On Ugliness takes the same approach; it is heavily illustrated and offers a sampling of writing from authors and poets such as Baudelaire, Don De Lillo, and Hermann Broch. On Ugliness contends that the concept of what is ugly has changed over time and is usually defined as a negative: the opposite of what is beautiful. The book is "visually dazzling and intellectually provocative," according to a Publishers Weekly reviewer. Writing in the New York Times Book Review Online, Amy Finnerty noted: "Selecting stark visual images of gore, deformity, moral turpitude and malice, and quotations from sources ranging from Plato to radical feminists, Eco unfurls a taxonomy of ugliness. As gross-out contests go, it's both absorbing and highbrow." Josh Hanagarne, writing in the online World's Strongest Librarian, called On Ugliness a "wonderful (and beautiful) book."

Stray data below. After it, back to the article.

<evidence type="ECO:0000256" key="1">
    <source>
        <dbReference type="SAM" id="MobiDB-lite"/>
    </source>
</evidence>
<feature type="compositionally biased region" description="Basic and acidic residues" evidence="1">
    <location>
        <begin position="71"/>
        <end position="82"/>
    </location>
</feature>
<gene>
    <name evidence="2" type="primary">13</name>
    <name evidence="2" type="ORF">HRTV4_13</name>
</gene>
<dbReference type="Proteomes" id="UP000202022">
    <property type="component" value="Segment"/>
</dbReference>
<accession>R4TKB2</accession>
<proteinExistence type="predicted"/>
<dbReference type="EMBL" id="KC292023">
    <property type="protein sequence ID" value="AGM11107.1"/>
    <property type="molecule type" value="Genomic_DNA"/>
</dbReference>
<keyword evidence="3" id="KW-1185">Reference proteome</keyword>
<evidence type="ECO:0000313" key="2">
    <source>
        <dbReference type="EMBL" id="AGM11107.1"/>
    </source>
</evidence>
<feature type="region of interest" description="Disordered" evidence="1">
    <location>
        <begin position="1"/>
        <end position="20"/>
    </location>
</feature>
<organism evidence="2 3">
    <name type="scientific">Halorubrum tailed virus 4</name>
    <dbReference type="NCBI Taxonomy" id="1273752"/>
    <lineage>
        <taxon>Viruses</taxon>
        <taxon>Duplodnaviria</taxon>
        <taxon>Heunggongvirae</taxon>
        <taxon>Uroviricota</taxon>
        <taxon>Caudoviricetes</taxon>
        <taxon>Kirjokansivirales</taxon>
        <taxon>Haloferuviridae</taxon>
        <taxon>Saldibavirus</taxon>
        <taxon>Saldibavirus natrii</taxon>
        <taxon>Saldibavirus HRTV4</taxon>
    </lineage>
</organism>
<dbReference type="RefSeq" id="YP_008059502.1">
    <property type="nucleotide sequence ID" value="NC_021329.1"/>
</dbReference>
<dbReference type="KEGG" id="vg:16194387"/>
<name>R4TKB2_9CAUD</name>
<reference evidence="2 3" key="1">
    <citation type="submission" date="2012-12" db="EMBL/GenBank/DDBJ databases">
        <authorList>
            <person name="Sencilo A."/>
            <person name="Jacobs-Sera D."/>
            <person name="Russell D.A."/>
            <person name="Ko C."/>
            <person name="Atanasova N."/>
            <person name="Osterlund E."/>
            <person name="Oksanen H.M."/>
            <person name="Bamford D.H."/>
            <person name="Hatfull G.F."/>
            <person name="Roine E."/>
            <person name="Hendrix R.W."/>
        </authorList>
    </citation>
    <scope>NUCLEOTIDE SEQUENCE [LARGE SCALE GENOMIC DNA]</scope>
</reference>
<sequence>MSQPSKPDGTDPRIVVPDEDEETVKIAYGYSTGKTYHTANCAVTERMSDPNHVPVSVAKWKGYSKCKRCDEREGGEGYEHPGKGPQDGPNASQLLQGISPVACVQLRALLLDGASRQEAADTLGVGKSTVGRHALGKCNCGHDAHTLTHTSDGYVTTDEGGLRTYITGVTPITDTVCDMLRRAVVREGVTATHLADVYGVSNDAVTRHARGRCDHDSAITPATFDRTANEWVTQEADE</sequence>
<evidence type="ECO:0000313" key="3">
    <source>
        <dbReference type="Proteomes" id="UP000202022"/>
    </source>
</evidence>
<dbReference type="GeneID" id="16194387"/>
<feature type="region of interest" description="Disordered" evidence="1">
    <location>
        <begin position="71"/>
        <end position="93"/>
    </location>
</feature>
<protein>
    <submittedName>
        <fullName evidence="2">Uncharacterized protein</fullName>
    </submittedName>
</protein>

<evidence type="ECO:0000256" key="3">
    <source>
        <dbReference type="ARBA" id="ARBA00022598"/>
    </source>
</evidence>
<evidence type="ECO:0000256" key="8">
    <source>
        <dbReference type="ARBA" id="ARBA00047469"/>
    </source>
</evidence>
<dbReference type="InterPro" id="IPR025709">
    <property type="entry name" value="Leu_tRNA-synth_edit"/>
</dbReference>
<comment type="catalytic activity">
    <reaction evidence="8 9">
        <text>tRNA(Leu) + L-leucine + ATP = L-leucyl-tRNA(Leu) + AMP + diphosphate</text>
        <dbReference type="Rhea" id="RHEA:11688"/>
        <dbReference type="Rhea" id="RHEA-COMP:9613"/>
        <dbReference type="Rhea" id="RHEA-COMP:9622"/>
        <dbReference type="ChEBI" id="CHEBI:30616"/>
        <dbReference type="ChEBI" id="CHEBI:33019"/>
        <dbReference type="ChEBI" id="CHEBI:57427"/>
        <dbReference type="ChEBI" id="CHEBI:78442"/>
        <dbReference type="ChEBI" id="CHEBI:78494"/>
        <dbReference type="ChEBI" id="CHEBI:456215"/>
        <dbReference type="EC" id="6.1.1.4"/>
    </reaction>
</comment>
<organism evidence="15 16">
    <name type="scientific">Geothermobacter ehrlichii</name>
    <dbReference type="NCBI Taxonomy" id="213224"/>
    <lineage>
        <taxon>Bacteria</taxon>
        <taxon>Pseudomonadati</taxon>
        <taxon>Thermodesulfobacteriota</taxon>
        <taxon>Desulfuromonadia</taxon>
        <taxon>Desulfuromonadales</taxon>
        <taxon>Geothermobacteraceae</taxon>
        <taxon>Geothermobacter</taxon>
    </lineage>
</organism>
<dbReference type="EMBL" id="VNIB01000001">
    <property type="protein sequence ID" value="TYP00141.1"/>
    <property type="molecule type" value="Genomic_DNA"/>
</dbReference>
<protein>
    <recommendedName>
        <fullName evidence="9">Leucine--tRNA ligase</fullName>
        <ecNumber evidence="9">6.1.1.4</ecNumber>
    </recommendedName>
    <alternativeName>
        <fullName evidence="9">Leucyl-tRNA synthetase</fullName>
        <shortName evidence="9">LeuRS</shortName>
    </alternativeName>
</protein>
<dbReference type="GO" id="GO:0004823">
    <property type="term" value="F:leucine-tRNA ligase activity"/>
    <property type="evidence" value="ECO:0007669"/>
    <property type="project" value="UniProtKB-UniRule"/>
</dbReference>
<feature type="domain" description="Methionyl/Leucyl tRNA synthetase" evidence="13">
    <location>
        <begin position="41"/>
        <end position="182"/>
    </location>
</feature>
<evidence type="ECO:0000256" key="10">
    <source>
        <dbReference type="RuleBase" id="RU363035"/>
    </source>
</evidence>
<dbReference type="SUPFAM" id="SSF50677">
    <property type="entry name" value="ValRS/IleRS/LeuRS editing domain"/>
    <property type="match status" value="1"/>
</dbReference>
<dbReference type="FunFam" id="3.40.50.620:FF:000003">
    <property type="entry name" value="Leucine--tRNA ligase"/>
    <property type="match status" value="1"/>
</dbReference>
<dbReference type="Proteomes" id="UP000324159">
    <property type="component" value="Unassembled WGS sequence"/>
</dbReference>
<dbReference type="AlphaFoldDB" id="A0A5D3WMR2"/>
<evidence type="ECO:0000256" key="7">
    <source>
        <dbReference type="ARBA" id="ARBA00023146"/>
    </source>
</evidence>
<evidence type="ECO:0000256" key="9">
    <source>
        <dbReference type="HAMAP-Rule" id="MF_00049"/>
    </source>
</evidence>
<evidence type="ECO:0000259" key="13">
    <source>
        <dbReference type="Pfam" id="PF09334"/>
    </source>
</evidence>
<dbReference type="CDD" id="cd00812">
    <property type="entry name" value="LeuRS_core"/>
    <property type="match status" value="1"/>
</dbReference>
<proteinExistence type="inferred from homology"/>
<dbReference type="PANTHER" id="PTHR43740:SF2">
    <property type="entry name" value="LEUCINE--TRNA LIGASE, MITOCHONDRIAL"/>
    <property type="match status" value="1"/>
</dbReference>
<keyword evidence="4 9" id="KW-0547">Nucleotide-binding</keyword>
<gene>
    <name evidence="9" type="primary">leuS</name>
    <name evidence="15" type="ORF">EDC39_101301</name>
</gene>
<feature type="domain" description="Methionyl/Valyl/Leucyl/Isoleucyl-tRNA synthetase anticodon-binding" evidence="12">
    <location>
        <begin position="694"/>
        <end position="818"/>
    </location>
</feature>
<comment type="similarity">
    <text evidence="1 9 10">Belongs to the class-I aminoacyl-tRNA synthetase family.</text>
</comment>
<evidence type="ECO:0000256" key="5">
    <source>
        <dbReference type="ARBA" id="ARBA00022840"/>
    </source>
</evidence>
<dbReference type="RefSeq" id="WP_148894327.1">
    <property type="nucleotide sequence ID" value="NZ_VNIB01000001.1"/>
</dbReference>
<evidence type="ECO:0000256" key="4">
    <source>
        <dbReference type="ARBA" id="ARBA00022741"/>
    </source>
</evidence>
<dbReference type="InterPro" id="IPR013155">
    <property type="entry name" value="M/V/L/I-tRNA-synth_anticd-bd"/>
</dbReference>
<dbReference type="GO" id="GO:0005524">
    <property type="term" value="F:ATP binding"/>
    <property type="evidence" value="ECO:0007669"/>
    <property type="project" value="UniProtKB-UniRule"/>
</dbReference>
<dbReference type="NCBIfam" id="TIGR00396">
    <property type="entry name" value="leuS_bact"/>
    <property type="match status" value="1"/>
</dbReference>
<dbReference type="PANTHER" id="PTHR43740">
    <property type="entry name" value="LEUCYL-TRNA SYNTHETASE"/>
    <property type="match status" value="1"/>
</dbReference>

In Mouse or Rat? Translation as Negotiation, Eco collects a series of lectures on the art of translation. The central thesis of the work is that translation is ultimately a form of negotiation between the translator, the author of the text, and the reader. Eco uses himself, among others, as a case study in such negotiations, for his novels and philosophical works have been translated into numerous languages. Writing in the Guardian Online, translator Michael Hofmann noted: "Eco is an amiable enough marshal of his (nobly unawkward) squad of translators in all sorts of languages." Compulsive Reader contributor Magdalena Ball had higher praise for the work, noting: "The ultimate message of Mouse or Rat? is that translation is so much more than the conversion of one language into another, but rather, a subtle negotiation between texts--so that the meaning of one reflects the meaning of another. If that sounds trite, believe me, this book is anything but." Similarly, Observer Online reviewer Joanna Kavenna termed the work "a vibrant and strenuous treatment of a fascinating subject."